©Scott Sheaffer, CDBC, CPDT-KA, USA Dog Behavior, LLC
Animal professionals such as behaviorists, groomers, daycare workers, rescue workers and veterinarians should be concerned for dogs’ welfare in all areas (e.g., general health, behavior, nutrition, preventive medicine, environment).
While my expertise is in behavior, that doesn’t preclude me from checking with the client about other areas to ensure that there aren’t any possible issues that may impact behavior or general well-being. Every time I work with a new dog, I ask a lot of questions.
"...it is my responsibility as an advocate for the dog to educate the guardian."
Let me be rather blunt. Dog guardians who aren’t properly taking care of their dogs usually have a poor prognosis for any behavior modification program. Behavior modification can be difficult and time consuming; guardians with the highest level of commitment to their dog have the highest chance of success.
These are some key indicators I look for to assess a dog’s general level of care. If I feel that a guardian may not be providing an adequate level of care in one or more of these areas, it is my responsibility as an advocate for the dog to educate the guardian. Frequently that is all it takes; most people want the best for their dogs.
- Is the dog getting regular heartworm preventive? This easily preventable and common disease causes long-term suffering and ultimately death to dogs if not treated. Heartworm, once diagnosed, requires a long and expensive treatment program. This is probably my biggest warning flag that the guardian is not particularly committed to his or her dog.
- Are the dog’s nails properly clipped? Long nails and nails that curl under can be painful and uncomfortable for the dog. It can also indicate that a dog is rarely, if ever, walked.
- Is the coat dirty and uncared for? It’s not a good sign when I see a dog with a chronically dirty and bad smelling coat. It can also indicate that a dog is spending a lot of time outside – time away from the guardian’s family.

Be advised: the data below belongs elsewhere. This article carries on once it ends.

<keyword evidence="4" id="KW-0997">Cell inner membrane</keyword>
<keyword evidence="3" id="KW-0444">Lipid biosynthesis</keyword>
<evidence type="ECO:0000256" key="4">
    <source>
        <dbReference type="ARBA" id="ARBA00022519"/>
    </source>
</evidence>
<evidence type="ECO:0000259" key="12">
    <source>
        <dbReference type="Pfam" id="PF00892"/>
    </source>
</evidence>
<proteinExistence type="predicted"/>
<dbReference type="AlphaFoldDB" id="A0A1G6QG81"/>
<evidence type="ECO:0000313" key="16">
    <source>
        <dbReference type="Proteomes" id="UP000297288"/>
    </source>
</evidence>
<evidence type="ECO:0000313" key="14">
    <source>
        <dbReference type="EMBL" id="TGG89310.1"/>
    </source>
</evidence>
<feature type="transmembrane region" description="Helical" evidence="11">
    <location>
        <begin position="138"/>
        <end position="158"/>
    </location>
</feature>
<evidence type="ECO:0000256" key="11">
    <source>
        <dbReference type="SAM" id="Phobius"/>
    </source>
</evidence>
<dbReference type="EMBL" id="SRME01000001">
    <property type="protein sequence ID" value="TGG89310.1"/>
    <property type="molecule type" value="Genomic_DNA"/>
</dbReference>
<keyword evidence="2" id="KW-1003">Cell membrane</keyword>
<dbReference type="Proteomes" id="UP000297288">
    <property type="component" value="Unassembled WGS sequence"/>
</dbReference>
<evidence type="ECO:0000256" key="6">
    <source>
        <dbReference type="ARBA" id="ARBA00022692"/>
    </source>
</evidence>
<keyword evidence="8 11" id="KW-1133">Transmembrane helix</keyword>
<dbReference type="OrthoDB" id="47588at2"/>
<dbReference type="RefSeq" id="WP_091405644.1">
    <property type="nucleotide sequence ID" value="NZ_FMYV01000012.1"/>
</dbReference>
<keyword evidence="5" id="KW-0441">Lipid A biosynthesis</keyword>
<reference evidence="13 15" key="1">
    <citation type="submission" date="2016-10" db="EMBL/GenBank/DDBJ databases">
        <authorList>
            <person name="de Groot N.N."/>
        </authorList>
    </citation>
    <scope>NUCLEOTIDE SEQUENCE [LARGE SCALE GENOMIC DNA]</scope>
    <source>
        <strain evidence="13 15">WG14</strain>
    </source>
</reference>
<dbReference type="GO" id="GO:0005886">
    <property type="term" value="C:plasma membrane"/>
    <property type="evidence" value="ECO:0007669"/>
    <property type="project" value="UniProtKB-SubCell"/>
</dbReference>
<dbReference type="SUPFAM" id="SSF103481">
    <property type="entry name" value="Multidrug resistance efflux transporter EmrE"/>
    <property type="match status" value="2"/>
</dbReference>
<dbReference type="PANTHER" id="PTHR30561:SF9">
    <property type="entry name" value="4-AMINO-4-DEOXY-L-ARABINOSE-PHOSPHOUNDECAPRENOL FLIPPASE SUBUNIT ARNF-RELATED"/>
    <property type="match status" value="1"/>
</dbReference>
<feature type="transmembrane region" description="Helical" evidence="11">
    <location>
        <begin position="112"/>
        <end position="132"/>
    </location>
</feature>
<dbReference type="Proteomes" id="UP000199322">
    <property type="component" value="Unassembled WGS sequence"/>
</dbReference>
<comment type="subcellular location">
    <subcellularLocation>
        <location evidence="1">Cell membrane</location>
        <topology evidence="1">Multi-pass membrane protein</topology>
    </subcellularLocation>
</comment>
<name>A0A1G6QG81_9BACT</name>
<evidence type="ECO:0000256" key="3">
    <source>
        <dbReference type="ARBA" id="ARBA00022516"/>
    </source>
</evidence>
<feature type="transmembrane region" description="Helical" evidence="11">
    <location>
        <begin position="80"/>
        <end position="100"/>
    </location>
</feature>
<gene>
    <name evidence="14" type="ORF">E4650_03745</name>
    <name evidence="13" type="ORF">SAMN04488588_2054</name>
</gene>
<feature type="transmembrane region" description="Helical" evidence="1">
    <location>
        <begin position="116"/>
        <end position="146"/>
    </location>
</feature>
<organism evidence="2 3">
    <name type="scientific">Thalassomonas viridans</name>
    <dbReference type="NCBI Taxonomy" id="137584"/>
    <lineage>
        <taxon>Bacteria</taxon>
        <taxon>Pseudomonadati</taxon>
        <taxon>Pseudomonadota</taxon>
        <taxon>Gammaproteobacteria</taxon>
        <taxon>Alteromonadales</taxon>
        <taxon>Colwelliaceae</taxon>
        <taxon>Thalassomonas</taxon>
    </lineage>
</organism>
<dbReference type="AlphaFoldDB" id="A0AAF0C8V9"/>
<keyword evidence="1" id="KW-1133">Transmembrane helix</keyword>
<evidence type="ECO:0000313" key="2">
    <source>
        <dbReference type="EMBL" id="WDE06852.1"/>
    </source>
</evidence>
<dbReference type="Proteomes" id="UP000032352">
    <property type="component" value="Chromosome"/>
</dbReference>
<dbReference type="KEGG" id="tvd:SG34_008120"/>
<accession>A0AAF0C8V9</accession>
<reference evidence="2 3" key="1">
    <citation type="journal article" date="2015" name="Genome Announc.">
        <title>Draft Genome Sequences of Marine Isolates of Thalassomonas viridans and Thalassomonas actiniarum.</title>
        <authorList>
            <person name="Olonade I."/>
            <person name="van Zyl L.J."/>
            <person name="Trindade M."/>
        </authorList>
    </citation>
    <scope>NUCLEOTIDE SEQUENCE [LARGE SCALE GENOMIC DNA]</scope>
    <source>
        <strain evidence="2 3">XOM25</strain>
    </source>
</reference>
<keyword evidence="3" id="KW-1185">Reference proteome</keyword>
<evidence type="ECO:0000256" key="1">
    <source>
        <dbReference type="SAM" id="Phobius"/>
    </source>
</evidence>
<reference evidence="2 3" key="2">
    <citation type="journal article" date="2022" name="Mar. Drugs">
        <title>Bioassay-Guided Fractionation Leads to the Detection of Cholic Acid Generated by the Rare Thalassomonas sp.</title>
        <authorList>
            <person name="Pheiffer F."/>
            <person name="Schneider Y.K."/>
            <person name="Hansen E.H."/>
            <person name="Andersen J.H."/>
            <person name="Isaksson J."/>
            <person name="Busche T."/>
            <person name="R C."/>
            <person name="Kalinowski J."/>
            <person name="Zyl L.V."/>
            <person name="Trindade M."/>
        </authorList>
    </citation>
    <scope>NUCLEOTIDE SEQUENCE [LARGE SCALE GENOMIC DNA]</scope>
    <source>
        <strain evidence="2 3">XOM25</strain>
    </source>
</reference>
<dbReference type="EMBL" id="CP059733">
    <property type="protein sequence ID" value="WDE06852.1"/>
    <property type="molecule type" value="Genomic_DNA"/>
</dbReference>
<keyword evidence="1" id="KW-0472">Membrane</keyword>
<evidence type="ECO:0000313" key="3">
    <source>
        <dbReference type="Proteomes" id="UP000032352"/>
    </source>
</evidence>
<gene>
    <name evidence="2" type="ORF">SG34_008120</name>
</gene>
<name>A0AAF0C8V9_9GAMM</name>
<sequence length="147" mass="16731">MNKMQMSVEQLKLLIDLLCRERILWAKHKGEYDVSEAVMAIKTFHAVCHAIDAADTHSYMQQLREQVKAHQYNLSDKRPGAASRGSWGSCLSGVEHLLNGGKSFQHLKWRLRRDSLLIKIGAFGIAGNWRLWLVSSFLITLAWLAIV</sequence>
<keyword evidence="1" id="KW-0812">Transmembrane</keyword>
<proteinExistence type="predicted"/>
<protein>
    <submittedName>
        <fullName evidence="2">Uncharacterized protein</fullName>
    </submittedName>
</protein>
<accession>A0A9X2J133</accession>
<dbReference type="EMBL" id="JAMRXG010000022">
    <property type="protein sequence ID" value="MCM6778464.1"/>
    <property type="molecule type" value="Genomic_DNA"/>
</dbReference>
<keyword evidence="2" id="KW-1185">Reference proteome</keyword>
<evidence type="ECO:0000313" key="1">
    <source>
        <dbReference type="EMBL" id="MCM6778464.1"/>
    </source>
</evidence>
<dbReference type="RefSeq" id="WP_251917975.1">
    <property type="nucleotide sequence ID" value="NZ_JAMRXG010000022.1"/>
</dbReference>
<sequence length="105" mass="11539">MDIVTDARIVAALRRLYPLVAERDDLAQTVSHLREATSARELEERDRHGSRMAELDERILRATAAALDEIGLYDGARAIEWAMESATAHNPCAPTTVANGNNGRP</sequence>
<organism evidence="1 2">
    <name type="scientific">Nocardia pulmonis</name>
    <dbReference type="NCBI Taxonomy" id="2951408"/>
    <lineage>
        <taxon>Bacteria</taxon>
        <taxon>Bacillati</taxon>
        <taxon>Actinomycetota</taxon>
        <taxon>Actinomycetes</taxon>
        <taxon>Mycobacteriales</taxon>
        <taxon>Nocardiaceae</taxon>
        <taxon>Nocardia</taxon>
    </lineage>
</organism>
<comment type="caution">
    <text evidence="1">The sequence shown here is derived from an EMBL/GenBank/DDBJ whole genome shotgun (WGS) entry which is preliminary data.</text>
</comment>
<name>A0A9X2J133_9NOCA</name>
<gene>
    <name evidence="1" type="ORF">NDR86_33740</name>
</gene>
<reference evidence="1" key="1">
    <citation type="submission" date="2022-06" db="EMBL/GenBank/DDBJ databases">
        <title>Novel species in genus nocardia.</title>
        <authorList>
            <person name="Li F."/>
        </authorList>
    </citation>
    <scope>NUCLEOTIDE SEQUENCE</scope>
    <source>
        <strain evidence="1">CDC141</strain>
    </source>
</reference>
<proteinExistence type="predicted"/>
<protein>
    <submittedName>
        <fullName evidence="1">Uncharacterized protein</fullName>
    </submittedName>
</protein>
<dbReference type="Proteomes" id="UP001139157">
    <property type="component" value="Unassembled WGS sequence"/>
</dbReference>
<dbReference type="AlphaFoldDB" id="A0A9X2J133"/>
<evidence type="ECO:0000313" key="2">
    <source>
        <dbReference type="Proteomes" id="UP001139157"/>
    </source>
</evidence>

- Do the guardians walk their dog? Pet dogs need the mental and physical exercise of frequent long walks. Most people claim they walk their dogs; however, the devil is in the details. My follow-up questions usually tell me the reality, “How far/long do you walk the dog?, Who walks the dog?, How often do you walk the dog?”
- Does their dog know any basic cues such as sit or stay? I’m not concerned if a dog knows 58 cues – my dogs certainly don’t. But, there are some basic cues such as “sit”, “stay” and “come” that every dog needs to know.
- What veterinary practice do they use and when did their dog last see a vet? I don’t care if they don’t know their vet’s specific name; most vet practices don’t assign vets to specific dogs anyway. What concerns me is when they don’t know the vet’s business name or when their dog last saw a vet.
- Is the family engaged with the dog? Dogs are social animals and need to have their lives interwoven with ours. There needs to be at least one person in the family who is intimately involved with the dog.
- What is the family’s approach to training? Too many positive references by the client to Cesar Millan can be a red flag. Lots of references to things such as alpha, pack and dominance are also concerning sometimes. Punishing a dog as a way of training can poison the dog’s relationship with the family.
Dog lovers know that dogs aren’t “things”, but are complex living animals that require a multi-faceted approach to their care. For the time and resources that we put into our dogs, they give us back many times our investment.